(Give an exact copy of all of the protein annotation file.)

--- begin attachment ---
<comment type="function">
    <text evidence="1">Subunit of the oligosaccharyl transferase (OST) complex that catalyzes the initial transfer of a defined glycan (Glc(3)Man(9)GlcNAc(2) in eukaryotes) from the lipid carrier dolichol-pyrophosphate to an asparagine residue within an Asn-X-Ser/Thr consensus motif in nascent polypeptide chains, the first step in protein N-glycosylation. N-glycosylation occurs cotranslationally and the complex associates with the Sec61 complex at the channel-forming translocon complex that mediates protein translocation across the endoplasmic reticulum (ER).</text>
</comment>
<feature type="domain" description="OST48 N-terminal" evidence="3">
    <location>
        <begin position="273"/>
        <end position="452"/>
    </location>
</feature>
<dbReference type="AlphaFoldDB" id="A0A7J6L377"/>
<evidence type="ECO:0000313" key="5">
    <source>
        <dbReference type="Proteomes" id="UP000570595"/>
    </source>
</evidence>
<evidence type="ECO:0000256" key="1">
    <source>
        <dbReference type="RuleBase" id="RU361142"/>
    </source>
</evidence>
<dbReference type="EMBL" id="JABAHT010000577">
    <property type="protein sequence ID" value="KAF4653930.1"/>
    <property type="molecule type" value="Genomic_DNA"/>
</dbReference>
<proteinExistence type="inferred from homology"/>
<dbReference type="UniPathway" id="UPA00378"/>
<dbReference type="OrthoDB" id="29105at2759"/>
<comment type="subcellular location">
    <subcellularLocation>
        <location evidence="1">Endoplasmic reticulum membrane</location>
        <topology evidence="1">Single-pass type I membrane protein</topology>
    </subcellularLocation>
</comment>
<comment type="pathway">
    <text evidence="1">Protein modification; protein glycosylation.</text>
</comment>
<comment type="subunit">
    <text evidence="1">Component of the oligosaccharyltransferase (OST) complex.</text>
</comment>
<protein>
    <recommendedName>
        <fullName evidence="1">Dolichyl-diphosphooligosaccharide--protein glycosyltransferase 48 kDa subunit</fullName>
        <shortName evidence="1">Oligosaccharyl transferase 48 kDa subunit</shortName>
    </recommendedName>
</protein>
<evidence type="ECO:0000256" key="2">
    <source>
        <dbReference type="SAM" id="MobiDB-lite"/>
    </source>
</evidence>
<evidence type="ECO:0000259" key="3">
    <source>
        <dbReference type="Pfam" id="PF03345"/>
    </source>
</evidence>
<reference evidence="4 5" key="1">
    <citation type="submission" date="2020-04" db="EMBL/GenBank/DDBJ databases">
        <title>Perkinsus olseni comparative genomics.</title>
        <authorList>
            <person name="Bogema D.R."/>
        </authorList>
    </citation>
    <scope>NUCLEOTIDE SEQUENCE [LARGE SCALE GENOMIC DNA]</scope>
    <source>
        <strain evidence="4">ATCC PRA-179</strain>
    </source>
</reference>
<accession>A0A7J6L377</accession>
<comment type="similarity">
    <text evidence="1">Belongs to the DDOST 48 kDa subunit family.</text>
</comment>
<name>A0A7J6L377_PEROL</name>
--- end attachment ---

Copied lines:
<comment type="function">
    <text evidence="1">Subunit of the oligosaccharyl transferase (OST) complex that catalyzes the initial transfer of a defined glycan (Glc(3)Man(9)GlcNAc(2) in eukaryotes) from the lipid carrier dolichol-pyrophosphate to an asparagine residue within an Asn-X-Ser/Thr consensus motif in nascent polypeptide chains, the first step in protein N-glycosylation. N-glycosylation occurs cotranslationally and the complex associates with the Sec61 complex at the channel-forming translocon complex that mediates protein translocation across the endoplasmic reticulum (ER).</text>
</comment>
<feature type="domain" description="OST48 N-terminal" evidence="3">
    <location>
        <begin position="273"/>
        <end position="452"/>
    </location>
</feature>
<dbReference type="AlphaFoldDB" id="A0A7J6L377"/>
<evidence type="ECO:0000313" key="5">
    <source>
        <dbReference type="Proteomes" id="UP000570595"/>
    </source>
</evidence>
<evidence type="ECO:0000256" key="1">
    <source>
        <dbReference type="RuleBase" id="RU361142"/>
    </source>
</evidence>
<dbReference type="EMBL" id="JABAHT010000577">
    <property type="protein sequence ID" value="KAF4653930.1"/>
    <property type="molecule type" value="Genomic_DNA"/>
</dbReference>
<proteinExistence type="inferred from homology"/>
<dbReference type="UniPathway" id="UPA00378"/>
<dbReference type="OrthoDB" id="29105at2759"/>
<comment type="subcellular location">
    <subcellularLocation>
        <location evidence="1">Endoplasmic reticulum membrane</location>
        <topology evidence="1">Single-pass type I membrane protein</topology>
    </subcellularLocation>
</comment>
<comment type="pathway">
    <text evidence="1">Protein modification; protein glycosylation.</text>
</comment>
<comment type="subunit">
    <text evidence="1">Component of the oligosaccharyltransferase (OST) complex.</text>
</comment>
<protein>
    <recommendedName>
        <fullName evidence="1">Dolichyl-diphosphooligosaccharide--protein glycosyltransferase 48 kDa subunit</fullName>
        <shortName evidence="1">Oligosaccharyl transferase 48 kDa subunit</shortName>
    </recommendedName>
</protein>
<evidence type="ECO:0000256" key="2">
    <source>
        <dbReference type="SAM" id="MobiDB-lite"/>
    </source>
</evidence>
<evidence type="ECO:0000259" key="3">
    <source>
        <dbReference type="Pfam" id="PF03345"/>
    </source>
</evidence>
<reference evidence="4 5" key="1">
    <citation type="submission" date="2020-04" db="EMBL/GenBank/DDBJ databases">
        <title>Perkinsus olseni comparative genomics.</title>
        <authorList>
            <person name="Bogema D.R."/>
        </authorList>
    </citation>
    <scope>NUCLEOTIDE SEQUENCE [LARGE SCALE GENOMIC DNA]</scope>
    <source>
        <strain evidence="4">ATCC PRA-179</strain>
    </source>
</reference>
<accession>A0A7J6L377</accession>
<comment type="similarity">
    <text evidence="1">Belongs to the DDOST 48 kDa subunit family.</text>
</comment>
<name>A0A7J6L377_PEROL</name>